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Showing posts from August, 2011

The Damage

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Hurricane Irene turned out not to be a very big deal for us. The power flickered maybe 3 times but stayed on; the cable went out for a couple hours on Sunday and again this morning. During the storm, Kirk had to run outside during a break in the rain (yes, we had breaks in the rain here on the North Shore) to stake one of our peach tree that had developed a worrisome Torre di Pisa quality to it.


The only thing we had lying about to use as a stake was this bamboo pole. It is one of several leftovers that were part of privacy fence sections we used in the Red House. I really like the way it looks, and am now wondering if they will be strong enough for permanent use.

Today (as you can see in the photos) is just gorgeous, and when I went out into the brilliant blue and sunshine, this is what I found in the garden:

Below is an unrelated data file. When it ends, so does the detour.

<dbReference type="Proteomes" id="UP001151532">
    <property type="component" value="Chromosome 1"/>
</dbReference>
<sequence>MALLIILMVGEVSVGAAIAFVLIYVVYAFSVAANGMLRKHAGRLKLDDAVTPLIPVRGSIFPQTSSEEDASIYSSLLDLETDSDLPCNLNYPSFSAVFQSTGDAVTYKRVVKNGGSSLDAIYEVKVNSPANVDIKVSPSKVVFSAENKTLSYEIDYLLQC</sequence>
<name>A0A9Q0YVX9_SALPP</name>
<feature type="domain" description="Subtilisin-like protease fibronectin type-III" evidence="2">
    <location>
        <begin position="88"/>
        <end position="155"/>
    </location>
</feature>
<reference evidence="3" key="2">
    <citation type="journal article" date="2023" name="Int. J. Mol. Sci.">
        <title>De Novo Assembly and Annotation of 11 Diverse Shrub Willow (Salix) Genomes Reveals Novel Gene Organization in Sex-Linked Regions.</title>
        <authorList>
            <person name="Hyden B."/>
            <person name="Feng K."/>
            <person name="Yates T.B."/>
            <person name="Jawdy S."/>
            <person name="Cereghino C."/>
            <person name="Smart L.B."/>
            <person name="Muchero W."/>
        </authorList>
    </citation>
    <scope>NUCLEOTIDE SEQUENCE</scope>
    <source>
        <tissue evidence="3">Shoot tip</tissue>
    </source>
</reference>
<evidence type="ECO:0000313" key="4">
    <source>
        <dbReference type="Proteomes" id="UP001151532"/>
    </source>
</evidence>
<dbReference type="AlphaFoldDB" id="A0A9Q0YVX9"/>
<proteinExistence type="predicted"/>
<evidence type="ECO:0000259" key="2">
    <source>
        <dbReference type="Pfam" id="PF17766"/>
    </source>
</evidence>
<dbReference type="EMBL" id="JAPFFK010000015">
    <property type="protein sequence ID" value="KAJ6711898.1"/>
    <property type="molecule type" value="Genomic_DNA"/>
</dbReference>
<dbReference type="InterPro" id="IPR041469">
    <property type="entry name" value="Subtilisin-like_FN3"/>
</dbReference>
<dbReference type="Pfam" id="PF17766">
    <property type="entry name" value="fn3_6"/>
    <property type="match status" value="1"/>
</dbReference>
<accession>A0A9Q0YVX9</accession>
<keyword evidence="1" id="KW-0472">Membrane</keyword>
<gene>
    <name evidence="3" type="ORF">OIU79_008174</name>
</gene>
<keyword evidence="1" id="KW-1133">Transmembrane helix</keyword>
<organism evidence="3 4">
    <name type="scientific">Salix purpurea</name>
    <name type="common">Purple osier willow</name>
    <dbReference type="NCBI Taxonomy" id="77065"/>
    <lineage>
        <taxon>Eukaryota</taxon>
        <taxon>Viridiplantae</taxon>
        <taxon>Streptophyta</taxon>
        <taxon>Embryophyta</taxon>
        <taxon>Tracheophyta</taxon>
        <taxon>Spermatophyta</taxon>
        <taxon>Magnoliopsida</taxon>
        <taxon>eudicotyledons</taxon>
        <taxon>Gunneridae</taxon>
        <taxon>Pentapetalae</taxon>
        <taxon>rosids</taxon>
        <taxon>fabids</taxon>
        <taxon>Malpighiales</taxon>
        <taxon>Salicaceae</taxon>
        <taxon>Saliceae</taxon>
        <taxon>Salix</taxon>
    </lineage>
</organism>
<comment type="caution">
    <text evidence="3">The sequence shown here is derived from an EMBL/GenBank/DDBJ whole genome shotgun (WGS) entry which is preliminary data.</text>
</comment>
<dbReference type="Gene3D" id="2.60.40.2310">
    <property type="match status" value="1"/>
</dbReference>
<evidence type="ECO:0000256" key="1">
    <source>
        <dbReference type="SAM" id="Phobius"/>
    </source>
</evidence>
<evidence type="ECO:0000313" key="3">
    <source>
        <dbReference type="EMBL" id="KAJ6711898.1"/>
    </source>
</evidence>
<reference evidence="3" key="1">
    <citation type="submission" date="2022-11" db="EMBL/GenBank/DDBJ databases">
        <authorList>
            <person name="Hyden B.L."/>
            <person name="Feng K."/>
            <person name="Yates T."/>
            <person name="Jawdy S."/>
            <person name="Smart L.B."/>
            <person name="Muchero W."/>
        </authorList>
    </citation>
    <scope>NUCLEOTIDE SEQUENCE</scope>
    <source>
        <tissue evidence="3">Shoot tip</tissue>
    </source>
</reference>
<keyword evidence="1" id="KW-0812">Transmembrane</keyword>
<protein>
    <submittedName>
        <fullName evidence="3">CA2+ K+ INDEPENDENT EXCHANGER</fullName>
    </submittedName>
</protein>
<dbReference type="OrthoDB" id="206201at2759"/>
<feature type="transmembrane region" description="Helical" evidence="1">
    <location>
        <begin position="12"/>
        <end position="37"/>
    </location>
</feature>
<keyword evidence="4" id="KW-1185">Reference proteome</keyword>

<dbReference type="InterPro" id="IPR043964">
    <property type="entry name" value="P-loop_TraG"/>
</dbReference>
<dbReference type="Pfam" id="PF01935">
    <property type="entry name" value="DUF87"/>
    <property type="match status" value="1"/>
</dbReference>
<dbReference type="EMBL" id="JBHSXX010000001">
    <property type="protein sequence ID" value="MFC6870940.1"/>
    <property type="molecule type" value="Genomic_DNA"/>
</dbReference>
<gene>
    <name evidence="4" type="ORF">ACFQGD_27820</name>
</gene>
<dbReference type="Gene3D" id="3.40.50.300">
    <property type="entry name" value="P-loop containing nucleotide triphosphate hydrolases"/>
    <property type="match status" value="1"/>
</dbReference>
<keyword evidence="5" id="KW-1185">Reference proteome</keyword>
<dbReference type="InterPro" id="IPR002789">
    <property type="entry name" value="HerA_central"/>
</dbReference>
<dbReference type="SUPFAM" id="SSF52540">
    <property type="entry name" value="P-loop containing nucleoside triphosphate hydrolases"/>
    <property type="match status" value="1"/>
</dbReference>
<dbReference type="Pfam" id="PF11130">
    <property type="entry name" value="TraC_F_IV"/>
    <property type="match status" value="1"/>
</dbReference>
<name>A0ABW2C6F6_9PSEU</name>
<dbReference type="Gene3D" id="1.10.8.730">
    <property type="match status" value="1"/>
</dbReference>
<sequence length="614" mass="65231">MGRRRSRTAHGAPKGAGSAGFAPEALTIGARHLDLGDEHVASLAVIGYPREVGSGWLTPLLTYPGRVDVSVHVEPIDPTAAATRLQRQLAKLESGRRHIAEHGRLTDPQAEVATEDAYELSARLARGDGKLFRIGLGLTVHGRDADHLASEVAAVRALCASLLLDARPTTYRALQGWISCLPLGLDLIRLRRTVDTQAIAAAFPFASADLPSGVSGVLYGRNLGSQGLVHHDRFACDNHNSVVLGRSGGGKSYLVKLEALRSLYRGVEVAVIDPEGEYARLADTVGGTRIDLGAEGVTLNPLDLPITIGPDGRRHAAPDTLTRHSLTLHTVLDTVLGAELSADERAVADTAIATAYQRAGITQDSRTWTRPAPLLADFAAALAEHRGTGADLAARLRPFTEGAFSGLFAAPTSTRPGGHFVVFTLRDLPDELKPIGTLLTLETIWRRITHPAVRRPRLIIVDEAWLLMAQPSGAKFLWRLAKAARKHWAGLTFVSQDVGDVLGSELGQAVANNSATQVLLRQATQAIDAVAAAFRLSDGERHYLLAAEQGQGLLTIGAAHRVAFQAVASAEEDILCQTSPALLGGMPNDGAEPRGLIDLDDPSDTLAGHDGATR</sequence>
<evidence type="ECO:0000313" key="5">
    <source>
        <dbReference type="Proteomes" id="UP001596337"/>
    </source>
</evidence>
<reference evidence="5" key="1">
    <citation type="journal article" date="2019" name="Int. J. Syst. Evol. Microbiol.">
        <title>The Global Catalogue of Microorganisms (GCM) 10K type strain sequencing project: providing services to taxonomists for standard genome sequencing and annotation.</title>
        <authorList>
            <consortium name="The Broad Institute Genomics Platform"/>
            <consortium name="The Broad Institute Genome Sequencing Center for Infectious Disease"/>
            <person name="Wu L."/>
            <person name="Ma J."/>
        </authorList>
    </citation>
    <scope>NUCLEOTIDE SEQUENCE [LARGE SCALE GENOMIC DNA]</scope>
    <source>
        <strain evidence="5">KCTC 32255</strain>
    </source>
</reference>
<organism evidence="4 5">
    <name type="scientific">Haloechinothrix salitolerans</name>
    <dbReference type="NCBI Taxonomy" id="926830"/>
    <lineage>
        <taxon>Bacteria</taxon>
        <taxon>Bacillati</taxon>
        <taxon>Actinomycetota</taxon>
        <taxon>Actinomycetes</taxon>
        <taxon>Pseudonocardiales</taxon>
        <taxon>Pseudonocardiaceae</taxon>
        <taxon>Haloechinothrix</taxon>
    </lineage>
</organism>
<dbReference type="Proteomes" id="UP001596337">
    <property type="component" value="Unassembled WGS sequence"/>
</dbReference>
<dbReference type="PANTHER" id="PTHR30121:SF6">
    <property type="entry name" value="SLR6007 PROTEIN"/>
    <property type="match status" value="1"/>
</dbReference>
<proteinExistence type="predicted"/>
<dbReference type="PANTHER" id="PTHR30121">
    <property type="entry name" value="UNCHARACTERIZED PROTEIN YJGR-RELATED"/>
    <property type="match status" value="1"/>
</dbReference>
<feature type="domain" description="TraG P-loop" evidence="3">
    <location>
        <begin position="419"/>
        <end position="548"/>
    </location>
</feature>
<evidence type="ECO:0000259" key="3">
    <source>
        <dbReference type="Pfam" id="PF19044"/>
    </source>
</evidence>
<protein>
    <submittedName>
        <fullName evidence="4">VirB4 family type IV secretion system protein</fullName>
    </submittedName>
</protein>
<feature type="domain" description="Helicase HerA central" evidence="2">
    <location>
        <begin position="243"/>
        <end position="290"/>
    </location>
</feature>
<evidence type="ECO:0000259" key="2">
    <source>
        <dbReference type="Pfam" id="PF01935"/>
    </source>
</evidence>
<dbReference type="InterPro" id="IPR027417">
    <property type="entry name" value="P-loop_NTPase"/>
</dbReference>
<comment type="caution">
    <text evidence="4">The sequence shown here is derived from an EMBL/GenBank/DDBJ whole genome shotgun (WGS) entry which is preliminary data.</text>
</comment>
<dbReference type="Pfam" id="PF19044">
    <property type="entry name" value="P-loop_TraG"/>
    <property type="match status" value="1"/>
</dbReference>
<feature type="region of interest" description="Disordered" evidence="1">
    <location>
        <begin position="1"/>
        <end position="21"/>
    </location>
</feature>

Some maple leaves blew onto the patio and into the garden beds. And …


A branch came down. This is a four-foot path, so that should give you an idea of just how not big this is.

Fun With Basil

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After prepping for Irene, the last thing I did as it started to rain (after calling the kids home from the neighbors' house) was clip a few stems of basil to bring into the house. We popped then into a glass of water to keep them fresh, which should last a few days — certainly longer than the hurricane. The dishes that follow aren't exactly the world's most creative uses for basil, but there's no need to get super-fancy with a great fresh ingredient. Besides, we were expecting a hurricane, not hosting a dinner party. Anyway, here's what we did with the basil this weekend: